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Standards-based assessment and Instruction

Math Pre K-K

Justin's Placemats

Task

Justin makes a placemat from a piece of paper just like the piece of paper you have. Justin draws a different pattern-block shape on each corner of the placemat. What could Justin's placemat look like? Show and tell how you know.

Alternative Versions

More Accessible Versions:

Justin makes a placemat from a piece of paper just like the piece of paper you have. Justin draws a pattern-block shape on each corner of the placement. What could Justin's placemat look like? Show and tell how you know.

More Challenging:

Justin makes two placemats from two pieces of paper just like the two pieces of paper you have. Justin draws a pattern-block shape on each corner of a placemat. Justin makes each placemat the same. What could Justin's two placemats look like? Show and tell how you know.

NCTM Content Standards and Evidence

Instructional programs from pre-kindergarten through grade 12 should enable all students to:

  • Recognize and name some variations of the circle, square, triangle and rectangle
  • Understand ideas such as over, under, corner and locate these positions
  • In this task, learners must be able to draw and name four different shapes, as well as identify the corners of the given rectangle.

Links

This task would link well to a celebration of Thanksgiving in which the children have worked to design placemats. Instruction in naming, describing and drawing shapes needs to have taken place.

Support

A child may need pattern blocks, pattern-block paper shapes, or stamps to represent/model the shapes to put on each corner of the placemat. The teacher can take a picture of the child's model. (Many children will select paper, pencil, crayon, etc. to show their solution.) A teacher, older student, paraprofessional, volunteer, etc. should scribe the child's solution so the teacher will have a complete record of the child's reasoning.

Task Specific Assessment Notes

General Notes: Many children will solve this task by placing pattern-block shapes on the corners of the paper provided and then trace the pattern-block shape. Other children may glue paper pattern-block shapes on the corners or use pattern-block stamps. Please note that all pattern blocks are not colored the same. Some companies will color the triangle green and others red. A child could decide to color the patternblock shapes on her/his paper, and the color choice does not matter.

Task Specific Rubric/Benchmark Descriptors
Click on a level for student example.
Novice The Novice will be unable to solve the task and could draw pattern-block shapes all over her/his paper or could draw shapes other than pattern-block shapes.
Apprentice The Apprentice will be able to partially solve the task. S/he will understand that the task involves pattern-block shapes but not understand the property of corner (vertex, angle). The Apprentice could demonstrate understanding of corner but not be able to place a different pattern-block shape in each corner. The Apprentice will attempt to communicate her/his reasoning by using a mathematical language term and/or number. The Apprentice will also attempt to make an appropriate representation. A connection may be attempted but it will not be mathematically relevant to the task.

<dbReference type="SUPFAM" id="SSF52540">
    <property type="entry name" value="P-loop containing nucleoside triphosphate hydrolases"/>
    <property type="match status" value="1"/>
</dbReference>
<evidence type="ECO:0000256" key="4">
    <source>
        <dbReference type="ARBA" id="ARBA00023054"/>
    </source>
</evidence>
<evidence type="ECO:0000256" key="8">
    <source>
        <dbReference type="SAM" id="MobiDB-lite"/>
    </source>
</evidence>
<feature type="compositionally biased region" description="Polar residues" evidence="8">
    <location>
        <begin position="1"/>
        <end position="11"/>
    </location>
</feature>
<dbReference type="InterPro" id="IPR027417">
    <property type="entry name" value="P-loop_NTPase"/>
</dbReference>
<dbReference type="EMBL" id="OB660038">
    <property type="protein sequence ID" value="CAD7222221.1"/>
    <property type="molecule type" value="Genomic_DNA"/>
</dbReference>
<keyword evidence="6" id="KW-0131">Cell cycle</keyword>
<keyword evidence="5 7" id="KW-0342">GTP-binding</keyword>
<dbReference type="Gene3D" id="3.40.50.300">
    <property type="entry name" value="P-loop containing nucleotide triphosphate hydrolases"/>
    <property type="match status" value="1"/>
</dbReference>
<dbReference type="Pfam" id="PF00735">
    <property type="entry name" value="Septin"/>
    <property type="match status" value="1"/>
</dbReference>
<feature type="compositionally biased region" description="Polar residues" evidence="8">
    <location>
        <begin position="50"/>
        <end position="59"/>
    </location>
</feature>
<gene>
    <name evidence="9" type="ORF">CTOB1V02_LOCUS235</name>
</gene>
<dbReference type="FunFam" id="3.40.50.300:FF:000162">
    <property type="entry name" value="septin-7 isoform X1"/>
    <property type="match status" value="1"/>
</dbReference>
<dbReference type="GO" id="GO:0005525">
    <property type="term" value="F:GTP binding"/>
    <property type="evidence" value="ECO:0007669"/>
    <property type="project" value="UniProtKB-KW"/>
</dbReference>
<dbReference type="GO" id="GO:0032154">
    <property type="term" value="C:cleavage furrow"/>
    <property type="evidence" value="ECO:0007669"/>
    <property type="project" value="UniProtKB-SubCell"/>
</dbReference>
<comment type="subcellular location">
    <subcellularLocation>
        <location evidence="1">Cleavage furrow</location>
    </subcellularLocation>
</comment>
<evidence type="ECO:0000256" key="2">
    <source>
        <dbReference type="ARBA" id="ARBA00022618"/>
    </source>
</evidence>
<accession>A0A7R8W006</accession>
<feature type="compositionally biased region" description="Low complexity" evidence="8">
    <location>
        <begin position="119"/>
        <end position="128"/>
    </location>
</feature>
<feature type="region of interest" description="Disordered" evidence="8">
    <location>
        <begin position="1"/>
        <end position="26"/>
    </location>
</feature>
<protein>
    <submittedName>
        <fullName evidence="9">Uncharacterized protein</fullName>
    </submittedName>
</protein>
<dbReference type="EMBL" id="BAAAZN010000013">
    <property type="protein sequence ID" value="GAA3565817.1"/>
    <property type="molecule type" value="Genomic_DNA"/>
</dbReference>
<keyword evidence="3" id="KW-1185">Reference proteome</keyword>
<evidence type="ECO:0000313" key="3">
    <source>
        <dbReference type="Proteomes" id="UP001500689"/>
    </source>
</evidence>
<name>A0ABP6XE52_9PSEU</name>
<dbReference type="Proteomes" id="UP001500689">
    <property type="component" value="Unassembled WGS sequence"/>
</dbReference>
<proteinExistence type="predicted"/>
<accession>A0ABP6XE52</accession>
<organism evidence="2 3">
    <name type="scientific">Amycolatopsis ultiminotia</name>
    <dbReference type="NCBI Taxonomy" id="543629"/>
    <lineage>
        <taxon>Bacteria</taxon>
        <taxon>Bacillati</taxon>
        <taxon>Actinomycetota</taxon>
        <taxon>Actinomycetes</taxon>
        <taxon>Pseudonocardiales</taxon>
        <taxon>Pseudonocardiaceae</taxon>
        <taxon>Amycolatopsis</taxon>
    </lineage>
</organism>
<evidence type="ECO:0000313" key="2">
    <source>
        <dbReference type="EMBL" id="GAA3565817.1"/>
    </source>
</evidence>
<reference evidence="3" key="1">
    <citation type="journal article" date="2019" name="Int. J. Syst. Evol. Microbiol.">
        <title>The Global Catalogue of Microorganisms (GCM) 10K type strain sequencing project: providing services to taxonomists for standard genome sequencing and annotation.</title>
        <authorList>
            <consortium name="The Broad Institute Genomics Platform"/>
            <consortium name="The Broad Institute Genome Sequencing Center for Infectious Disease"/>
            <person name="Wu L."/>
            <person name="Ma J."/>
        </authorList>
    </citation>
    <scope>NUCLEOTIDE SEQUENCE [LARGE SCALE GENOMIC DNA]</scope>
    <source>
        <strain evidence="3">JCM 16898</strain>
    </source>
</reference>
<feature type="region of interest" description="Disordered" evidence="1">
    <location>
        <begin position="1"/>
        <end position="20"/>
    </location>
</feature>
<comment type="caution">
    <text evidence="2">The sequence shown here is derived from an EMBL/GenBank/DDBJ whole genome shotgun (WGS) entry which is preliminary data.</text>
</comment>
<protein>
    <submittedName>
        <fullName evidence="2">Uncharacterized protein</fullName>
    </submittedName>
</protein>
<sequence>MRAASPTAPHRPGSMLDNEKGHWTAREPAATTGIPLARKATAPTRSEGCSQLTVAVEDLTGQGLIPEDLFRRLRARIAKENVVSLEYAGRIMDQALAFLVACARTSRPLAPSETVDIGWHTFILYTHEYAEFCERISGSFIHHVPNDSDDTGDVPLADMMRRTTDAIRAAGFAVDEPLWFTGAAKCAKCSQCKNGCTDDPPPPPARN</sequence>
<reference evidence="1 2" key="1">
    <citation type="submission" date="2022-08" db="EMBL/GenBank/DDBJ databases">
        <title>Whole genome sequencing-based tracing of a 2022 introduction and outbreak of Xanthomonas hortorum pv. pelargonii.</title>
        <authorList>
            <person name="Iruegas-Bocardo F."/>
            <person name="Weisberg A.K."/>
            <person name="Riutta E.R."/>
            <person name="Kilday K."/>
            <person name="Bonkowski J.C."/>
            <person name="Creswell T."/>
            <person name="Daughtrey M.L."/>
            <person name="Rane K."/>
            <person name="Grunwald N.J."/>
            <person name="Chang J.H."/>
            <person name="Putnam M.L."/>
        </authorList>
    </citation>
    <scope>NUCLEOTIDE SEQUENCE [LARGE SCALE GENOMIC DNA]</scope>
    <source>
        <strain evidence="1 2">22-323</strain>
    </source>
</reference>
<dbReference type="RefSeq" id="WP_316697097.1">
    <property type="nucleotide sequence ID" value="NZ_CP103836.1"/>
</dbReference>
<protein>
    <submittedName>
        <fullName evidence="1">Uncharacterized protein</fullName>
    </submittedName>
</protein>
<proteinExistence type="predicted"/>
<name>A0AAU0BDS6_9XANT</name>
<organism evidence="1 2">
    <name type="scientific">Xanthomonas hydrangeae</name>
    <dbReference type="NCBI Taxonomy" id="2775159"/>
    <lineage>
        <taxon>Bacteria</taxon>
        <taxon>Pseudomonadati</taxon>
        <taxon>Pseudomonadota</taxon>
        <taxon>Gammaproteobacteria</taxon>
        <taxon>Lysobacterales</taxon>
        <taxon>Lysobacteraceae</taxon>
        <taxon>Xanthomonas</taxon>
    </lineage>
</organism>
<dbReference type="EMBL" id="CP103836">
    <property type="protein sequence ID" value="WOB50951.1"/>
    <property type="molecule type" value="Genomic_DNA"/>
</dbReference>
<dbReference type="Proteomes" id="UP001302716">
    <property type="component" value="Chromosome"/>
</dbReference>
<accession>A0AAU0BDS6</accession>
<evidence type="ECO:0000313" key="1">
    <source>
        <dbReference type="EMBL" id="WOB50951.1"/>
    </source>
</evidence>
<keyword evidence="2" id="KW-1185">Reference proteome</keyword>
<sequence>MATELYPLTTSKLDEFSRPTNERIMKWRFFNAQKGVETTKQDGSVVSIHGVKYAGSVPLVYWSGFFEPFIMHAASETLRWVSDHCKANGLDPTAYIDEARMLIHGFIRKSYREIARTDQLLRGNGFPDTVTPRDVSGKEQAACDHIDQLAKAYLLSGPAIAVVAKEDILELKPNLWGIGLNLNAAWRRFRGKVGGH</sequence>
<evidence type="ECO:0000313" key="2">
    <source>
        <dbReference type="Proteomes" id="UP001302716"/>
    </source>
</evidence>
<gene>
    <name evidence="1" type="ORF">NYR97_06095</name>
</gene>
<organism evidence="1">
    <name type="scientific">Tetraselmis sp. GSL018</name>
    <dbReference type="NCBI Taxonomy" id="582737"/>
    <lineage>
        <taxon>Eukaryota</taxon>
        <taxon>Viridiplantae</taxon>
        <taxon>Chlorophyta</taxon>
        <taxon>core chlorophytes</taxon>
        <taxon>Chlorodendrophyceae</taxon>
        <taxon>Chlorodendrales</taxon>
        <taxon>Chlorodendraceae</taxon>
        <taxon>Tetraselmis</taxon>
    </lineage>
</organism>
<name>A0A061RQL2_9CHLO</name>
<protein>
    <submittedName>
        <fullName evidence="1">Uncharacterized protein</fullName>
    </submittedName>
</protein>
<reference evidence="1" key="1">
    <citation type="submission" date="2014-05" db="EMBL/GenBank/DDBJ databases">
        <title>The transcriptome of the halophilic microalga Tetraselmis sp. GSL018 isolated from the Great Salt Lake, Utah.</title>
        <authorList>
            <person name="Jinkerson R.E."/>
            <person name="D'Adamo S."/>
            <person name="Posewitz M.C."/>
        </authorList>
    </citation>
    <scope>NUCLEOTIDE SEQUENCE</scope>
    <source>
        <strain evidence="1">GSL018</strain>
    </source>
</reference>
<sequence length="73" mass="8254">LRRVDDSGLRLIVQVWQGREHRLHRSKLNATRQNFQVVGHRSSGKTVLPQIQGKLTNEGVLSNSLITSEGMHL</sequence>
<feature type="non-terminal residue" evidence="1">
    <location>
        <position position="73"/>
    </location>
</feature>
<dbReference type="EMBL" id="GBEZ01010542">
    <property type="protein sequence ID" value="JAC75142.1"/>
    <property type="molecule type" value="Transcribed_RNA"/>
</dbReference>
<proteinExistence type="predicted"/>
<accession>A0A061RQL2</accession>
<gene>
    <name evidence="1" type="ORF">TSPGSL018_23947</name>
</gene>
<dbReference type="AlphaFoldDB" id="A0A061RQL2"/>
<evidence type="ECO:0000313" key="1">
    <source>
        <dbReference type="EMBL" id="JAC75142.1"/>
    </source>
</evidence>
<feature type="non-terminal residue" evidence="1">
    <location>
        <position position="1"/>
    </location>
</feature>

Practitioner All the Practitioner criteria are evident and the Expert will be able to demonstrate a deeper understanding of the mathematical concept of geometric properties of pattern-block shapes. The Expert will also bring more mathematical language and/or numbers to the task than the Practitioner. Terms could include, but are not limited to - diagram, key, model, triangle, square, rhombus, trapezoid, hexagon, sides, angle, vertex, even, odd, more than, less than. The Expert will often use her/his representation to explore the underlying mathematical concepts in the problem. The Expert could, but is not limited to, conclude that the triangle has the least number of sides of all the pattern blocks and the hexagon has the most; that the hexagon is the "largest" shape to place on the placemat; that there are two remaining shapes (if you count the two rhombus shapes separately) for the next placemat and then you have to repeat shapes; and that each shape on the placemat will have four sides if you use the square, trapezoid, and two rhombi.
Expert The Practitioner will be able to correctly solve the task by demonstrating that a different pattern-block shape is on each corner of the paper. This would indicate a "correct answer." The Practitioner will use mathematical language and/or numbers. Terms could include but, are not limited to - diagram, square, triangle, rhombus, trapezoid, hexagon. The Practitioner will be able to construct an appropriate and accurate representation (many children will begin with a model and then represent the shapes with paper, tracing, stamps). The Practitioner will make a mathematically relevant observation (connection about her/his solution) such as there are four different shapes because there are four corners, the triangle only has three sides.

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Here's What People Are Saying

I am particularly charmed by the anchor papers. They provide an excellent indicator of what good work looks like so the teachers can immediately identify the levels of work that can be expected. In addition, the commentary on the anchor papers guide the teachers in using the rubrics so they may develop thoughtful and significant comments for the very important feedback they must give to their students.

E. Alquist

IB/PYP Consultant

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